"...the main goal and aspiration of my life was no more than to remain a good brain researcher, a well-cultured man at the end of 20th century, to maintain my integrity in the given historical situation, and most of all to remain a Christian". (Around the Brain as Ulysses by János Szentágothai)
János Szentágothai and his prodigious legacy
The Educational, Scientific and Cultural division of the General Assembly of UNESCO dedicated the year 2012, the 100th from the birth of János Szentágothai, to the memory of the Hungarian master of brain research.
Who was he actually?
János Szentágothai really managed to remain a true "homo universalis" in his research even during the tough times.
He was convinced that one needs to have a strong devotion to serve for the benefit of both individuals and communities in order to live life to the full.
Make the best use of your talents to improve scientific and intuitive thinking, literature, arts and human communities –- it was his guiding principle. He was committed to do that through his beloved profession, brain research.
Even though he did not receive the Nobel-prize, he remains one of the most influential scientists in brain research to this day. Students all over the world studied human anatomy from his textbooks and atlases.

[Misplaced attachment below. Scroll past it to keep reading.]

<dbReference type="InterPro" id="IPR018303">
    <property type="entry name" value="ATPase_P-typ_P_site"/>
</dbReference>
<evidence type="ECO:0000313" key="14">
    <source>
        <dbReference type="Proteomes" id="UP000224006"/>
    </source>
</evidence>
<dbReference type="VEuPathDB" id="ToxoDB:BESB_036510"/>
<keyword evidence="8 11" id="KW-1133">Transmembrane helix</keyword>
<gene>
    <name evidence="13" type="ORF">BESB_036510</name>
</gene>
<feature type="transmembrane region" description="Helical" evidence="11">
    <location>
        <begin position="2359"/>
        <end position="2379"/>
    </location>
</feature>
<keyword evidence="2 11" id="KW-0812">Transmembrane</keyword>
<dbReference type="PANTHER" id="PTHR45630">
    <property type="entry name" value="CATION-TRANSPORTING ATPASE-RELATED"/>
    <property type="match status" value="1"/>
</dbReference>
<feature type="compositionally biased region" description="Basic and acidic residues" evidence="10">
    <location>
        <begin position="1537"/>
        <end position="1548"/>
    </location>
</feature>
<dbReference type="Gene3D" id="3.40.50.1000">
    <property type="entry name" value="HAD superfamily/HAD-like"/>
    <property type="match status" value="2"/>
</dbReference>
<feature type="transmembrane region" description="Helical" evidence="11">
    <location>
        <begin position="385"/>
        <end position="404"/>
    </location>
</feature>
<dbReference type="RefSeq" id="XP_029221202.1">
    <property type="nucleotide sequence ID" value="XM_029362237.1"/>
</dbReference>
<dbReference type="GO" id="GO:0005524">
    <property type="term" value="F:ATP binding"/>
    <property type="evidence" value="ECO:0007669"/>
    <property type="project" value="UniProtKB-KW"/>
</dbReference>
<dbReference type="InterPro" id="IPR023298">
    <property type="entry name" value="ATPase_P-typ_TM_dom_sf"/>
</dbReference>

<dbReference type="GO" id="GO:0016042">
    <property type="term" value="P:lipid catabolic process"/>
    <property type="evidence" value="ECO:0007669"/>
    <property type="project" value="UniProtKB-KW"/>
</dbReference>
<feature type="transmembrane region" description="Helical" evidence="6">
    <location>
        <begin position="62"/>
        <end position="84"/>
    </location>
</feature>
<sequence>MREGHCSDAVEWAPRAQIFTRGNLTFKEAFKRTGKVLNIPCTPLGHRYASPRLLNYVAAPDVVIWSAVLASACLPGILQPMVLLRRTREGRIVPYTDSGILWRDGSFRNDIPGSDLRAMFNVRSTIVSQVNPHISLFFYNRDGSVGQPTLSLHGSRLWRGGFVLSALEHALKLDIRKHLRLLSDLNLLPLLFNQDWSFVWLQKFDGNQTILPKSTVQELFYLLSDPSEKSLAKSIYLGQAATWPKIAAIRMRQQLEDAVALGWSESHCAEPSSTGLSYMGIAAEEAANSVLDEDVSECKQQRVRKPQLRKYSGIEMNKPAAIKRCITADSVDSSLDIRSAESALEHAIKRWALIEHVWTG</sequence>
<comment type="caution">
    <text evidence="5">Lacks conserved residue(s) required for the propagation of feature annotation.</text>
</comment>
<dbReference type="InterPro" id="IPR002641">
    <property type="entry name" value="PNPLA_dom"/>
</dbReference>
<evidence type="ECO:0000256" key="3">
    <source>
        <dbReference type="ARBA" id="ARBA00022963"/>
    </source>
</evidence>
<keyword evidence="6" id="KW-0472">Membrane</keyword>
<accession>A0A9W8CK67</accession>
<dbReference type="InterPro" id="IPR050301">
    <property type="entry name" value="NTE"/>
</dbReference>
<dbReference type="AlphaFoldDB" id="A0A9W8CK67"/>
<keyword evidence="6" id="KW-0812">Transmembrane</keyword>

"Everything he did was truly encouraging: his students adored him, and his workshop kept producing results of excellent young researchers in an ongoing fashion: both science and public life were moved by his strength." (József Pálinkás, President of Hungarian Academy of Sciences)
The scientific legacy of János Szentágothai is acknowledged all over the world.
The impact of his life-work is still traceable in today's science. As a proof, Hungarian brain research was internationally recognised by the 2011 Brain-prize, a one-million euro award given to three Hungarian researchers, namely Tamás Freund, Péter Somogyi, and György Buzsáki. Two of the awardees, Péter Somogyi and Tamás Freund were disciples of the world-famous professor.
Actually, there are no living Hungarian neuroscientists who have not profited from his legacy.
"We as Hungarian brain researchers have all stepped out of his cloak." (József Hámori, president of the Hungarian Committee of UNESCO and one of his former disciples)
Curiosity as a strong motivation
A great deal of information about Szentágothai
A related article published 18 years ago